"Other people from (Wintersburg) went to Los Angeles often, mostly to buy clothes or to see movies, and some people visited their relatives," explained Akiyama.  "There was already an established Japan Town in Los Angeles, which wasn't yet called Little Tokyo; the people called it Nihonjin Machi at that time, and it was already the center of Japanese laborers, who stayed in Imperial Valley in May and moved to Fresno in July or to Smeltzer (next to Wintersburg in North Huntington Beach) in October to work on farms." 



   Yukiko Furuta remembered living in a hotel in Little Tokyo in 1912, while her husband, Charles Mitsuji Furuta, built their new home in Wintersburg.  New to America, she ventured out to  Fugetsu-do, a Japanese confectionary store, and went  back to the hotel room to enjoy the treats.  She recalled her husband leaving her money for sweets when he left for work in Huntington Beach.  Later, living in Wintersburg and a little more acclimated to America, Yukiko Furuta would ride the Pacific Electric Railroad into Little Tokyo for shopping.

Left: Fugetsu-do opened in 1903 and still exists in Little Tokyo, an historic, artisan sweet shop.  Now at 315 E. First Street, http://www.fugetsu-do.com/  The mochi is worth the trip.

   "Let me tell you a little about that area during the time we lived there. Transportation in Little Tokyo was by yellow streetcar," relayed Nishizu.  "I remember that all fire engines were drawn by horses, not mechanical engines. There were two to three teams of horses in front of the fire engine which had a big water tank in the middle of the fire wagon. When there was a fire, the wagon rang a bell like the church bell."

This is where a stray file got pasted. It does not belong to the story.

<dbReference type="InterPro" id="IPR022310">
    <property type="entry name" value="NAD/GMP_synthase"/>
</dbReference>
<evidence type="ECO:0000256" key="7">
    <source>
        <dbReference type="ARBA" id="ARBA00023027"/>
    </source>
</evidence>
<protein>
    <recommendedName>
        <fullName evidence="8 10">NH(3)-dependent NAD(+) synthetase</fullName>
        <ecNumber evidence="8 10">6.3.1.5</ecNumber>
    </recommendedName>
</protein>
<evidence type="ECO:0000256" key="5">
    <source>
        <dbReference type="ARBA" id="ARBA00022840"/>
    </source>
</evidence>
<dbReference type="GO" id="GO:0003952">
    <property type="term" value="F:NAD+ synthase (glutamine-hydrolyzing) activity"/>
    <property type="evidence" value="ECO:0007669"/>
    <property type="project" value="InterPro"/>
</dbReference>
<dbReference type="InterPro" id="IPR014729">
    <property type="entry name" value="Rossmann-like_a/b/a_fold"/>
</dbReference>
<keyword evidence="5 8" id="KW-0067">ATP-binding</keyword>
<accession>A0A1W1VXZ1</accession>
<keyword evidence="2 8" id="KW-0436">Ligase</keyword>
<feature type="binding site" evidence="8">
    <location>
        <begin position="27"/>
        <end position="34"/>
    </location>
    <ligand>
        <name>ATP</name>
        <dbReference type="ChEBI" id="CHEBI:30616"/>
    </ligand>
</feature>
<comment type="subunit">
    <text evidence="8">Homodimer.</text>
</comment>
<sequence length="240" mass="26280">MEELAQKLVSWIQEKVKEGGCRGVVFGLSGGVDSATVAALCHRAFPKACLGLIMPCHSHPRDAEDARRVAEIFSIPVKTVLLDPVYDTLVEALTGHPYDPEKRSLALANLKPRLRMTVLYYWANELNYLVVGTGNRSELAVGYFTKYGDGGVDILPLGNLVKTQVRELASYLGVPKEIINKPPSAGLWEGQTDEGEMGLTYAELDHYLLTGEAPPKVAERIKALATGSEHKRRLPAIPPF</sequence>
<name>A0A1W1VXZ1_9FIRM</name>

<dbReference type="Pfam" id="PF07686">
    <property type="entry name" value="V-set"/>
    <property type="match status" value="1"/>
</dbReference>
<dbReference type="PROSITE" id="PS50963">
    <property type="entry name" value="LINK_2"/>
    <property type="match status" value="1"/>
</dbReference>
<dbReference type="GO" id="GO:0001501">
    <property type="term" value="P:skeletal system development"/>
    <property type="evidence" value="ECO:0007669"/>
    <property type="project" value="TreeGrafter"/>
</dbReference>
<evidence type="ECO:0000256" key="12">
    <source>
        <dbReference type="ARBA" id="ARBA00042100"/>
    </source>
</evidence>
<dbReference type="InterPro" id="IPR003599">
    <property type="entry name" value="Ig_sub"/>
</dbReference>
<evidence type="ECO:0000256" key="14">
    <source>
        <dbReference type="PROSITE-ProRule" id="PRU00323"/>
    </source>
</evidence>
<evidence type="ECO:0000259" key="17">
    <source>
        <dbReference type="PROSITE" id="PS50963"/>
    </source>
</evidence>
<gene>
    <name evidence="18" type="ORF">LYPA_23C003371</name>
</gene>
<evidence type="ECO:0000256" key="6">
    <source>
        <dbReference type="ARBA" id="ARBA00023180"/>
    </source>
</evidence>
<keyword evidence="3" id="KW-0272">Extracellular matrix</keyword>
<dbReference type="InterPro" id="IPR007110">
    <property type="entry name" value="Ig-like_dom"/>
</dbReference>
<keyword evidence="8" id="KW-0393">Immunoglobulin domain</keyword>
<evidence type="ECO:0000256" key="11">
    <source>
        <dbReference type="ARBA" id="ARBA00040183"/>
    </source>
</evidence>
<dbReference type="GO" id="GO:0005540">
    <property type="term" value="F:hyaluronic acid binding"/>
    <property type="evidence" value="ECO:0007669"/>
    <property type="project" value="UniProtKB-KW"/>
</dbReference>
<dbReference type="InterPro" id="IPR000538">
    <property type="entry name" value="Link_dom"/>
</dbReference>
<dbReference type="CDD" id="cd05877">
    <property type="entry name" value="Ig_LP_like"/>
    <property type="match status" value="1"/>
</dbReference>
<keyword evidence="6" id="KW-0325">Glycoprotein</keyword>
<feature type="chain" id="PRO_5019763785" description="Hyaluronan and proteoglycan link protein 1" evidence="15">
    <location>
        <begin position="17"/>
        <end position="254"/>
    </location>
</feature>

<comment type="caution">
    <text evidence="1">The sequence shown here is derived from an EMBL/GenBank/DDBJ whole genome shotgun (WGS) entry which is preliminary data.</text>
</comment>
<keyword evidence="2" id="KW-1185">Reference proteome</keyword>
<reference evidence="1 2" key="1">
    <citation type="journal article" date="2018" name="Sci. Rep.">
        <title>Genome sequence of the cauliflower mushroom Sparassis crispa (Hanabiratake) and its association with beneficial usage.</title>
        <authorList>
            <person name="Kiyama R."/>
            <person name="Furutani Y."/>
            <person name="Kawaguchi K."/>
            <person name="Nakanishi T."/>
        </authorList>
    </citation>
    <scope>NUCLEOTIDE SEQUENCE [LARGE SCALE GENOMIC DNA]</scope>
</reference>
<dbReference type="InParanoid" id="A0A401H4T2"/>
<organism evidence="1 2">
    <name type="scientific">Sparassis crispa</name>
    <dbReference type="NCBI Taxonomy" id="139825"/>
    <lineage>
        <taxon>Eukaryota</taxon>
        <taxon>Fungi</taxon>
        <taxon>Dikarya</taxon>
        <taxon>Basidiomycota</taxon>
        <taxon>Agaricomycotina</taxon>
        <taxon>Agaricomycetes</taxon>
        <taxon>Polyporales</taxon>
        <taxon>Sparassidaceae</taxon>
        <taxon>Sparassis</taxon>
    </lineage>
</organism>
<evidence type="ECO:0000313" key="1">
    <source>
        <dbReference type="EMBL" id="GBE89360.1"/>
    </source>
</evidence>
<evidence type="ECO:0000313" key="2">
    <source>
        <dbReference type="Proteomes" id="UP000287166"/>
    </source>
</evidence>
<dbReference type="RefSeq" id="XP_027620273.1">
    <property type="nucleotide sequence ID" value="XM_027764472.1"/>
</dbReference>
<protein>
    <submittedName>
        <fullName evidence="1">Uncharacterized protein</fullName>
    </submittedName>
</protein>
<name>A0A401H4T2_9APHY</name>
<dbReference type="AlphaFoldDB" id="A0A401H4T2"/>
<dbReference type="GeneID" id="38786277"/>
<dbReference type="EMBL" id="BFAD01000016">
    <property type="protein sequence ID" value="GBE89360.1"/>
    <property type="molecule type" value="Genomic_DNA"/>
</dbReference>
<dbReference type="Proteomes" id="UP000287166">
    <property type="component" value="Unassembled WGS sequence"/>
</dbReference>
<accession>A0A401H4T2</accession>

"I was born in an apartment building on the southwest corner of Jackson Street and Central Avenue. On the south side of this street, just north of the present Los Angeles police station's parking lot, there was a two-story building with a big community hall, where they used to have shibai, Japanese shows," continued Nishizu, who moved to Orange County as a small child.  "I remember taking a box lunch, bento, like they do in Japan, and watching Kabuki plays."

   Nishizu remembered Sei Fujii coming to Orange County and recalled the Little Tokyo gambling that concerned him.

   "Gambling among the Issei was quite extensive. Most of the gamblers were the single Japanese farm workers who traveled up and down California working on farms. These workers used to call themselves “blanket katsugi” (blanket carriers)," said Nishizu.  "Frequently they lost all of their earnings to the professional Issei gamblers from Los Angeles, Fresno, Sacramento, and other cities where Japanese farm workers stayed between jobs."

Huntington Beach's Holly Sugar Company, circa 1910.  (Photo, USC Libraries)

Wintersburg and Little Tokyo
   Some of the children of Wintersburg's Issei farmers went on to help develop not only Orange County, but also Little Tokyo.   During his oral history interview, Clarence Nishizu remembered Yasuo Goto, who farmed 180 acres of sugar beets for the Holly Sugar Company.

   "Goto was the father of  Dr. James Goto, M.D., who (maintained) a medical practice on East Second Street in Honda Plaza, part of the Little Tokyo district," recalled Nishizu.  "Dr. Goto has informed me that his father came to the Wintersburg area...and settled right next to Mr. Tsurumatsu Asari, the father of Harley Asari, who operated a goldfish farm on Warner Avenue east of Beach Boulevard..."(Note: this Honda Plaza area is now part of the Sawtelle Japantown district.)

   Goto lived near and most likely knew all three of Wintersburg's goldfish farmers, including T.M. Asari, Charles Mitsuji Furuta and Henry Kiyomi Akiyama